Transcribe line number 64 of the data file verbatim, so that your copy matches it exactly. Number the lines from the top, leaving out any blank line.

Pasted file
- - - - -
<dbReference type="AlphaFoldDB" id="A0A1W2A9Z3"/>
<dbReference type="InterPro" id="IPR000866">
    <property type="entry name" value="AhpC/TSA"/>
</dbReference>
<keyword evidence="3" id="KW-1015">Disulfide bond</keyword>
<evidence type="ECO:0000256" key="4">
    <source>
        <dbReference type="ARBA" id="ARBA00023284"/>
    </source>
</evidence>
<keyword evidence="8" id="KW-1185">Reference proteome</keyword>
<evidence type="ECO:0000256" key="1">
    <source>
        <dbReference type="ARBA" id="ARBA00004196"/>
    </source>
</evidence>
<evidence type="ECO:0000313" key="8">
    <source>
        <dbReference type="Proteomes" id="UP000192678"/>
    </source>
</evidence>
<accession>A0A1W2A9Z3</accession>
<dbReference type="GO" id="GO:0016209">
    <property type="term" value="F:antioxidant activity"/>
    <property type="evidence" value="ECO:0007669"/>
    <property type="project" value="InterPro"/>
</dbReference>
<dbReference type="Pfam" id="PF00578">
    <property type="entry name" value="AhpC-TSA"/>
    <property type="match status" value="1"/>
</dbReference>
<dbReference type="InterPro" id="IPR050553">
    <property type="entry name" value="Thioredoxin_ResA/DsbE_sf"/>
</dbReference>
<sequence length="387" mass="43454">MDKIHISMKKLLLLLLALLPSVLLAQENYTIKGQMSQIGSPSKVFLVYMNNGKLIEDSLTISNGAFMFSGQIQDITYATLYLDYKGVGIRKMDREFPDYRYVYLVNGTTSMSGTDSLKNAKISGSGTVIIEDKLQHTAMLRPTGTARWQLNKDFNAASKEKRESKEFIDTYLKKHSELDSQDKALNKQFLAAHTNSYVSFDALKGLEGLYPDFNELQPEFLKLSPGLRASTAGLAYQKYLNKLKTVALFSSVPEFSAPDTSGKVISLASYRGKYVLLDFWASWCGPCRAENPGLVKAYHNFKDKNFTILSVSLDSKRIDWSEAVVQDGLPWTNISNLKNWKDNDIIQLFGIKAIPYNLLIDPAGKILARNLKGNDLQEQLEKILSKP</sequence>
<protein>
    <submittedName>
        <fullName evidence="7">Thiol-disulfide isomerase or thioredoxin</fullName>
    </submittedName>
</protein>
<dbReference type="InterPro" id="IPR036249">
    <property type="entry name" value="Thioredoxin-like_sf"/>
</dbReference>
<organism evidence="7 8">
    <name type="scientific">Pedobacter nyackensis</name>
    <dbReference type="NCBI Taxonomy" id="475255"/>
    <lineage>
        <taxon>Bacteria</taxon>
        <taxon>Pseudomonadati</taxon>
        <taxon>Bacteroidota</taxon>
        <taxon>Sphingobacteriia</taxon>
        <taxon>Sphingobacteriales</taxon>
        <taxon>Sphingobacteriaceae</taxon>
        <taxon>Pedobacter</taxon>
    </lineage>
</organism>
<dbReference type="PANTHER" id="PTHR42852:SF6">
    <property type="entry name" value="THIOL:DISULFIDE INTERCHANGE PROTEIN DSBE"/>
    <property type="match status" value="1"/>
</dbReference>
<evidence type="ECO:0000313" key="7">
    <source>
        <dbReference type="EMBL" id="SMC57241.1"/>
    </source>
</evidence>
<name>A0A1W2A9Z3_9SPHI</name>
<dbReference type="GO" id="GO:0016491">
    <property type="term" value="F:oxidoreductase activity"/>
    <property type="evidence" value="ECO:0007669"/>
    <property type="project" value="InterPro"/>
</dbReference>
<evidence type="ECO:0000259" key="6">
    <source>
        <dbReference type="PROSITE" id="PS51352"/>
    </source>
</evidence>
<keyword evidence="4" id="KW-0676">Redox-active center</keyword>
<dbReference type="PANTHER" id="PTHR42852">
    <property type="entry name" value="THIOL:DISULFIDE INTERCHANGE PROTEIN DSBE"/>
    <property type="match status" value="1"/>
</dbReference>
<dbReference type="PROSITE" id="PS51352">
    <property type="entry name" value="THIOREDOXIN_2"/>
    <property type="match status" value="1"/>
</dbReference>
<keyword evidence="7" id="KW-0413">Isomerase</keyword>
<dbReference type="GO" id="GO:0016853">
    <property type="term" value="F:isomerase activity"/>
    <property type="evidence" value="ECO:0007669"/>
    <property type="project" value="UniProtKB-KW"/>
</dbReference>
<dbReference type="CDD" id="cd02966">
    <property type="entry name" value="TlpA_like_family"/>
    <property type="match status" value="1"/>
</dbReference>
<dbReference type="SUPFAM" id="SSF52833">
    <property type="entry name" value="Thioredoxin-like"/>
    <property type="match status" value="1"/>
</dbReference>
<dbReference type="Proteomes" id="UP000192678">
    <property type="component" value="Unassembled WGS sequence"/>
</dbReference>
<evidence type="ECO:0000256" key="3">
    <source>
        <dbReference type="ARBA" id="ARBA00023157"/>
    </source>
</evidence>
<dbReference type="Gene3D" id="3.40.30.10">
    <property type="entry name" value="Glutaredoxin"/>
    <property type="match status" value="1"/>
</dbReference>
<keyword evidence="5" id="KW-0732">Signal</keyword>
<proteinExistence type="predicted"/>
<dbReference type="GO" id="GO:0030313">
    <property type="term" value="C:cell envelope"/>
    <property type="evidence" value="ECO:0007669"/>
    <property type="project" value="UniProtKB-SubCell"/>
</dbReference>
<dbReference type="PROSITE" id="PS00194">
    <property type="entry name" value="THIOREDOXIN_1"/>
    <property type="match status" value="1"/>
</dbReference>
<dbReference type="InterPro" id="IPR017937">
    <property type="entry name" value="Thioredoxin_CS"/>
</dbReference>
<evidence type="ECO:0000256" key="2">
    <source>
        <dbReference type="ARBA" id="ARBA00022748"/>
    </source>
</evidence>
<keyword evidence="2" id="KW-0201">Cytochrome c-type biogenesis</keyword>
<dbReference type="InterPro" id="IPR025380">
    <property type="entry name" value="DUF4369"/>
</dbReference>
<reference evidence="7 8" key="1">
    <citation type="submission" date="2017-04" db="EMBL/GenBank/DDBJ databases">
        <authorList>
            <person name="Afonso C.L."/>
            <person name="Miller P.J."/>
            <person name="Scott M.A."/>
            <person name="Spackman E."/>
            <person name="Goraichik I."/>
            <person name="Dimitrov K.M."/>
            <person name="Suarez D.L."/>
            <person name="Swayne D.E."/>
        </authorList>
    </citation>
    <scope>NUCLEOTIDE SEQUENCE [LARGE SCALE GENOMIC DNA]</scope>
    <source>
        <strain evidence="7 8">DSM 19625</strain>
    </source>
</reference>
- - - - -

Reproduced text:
    </source>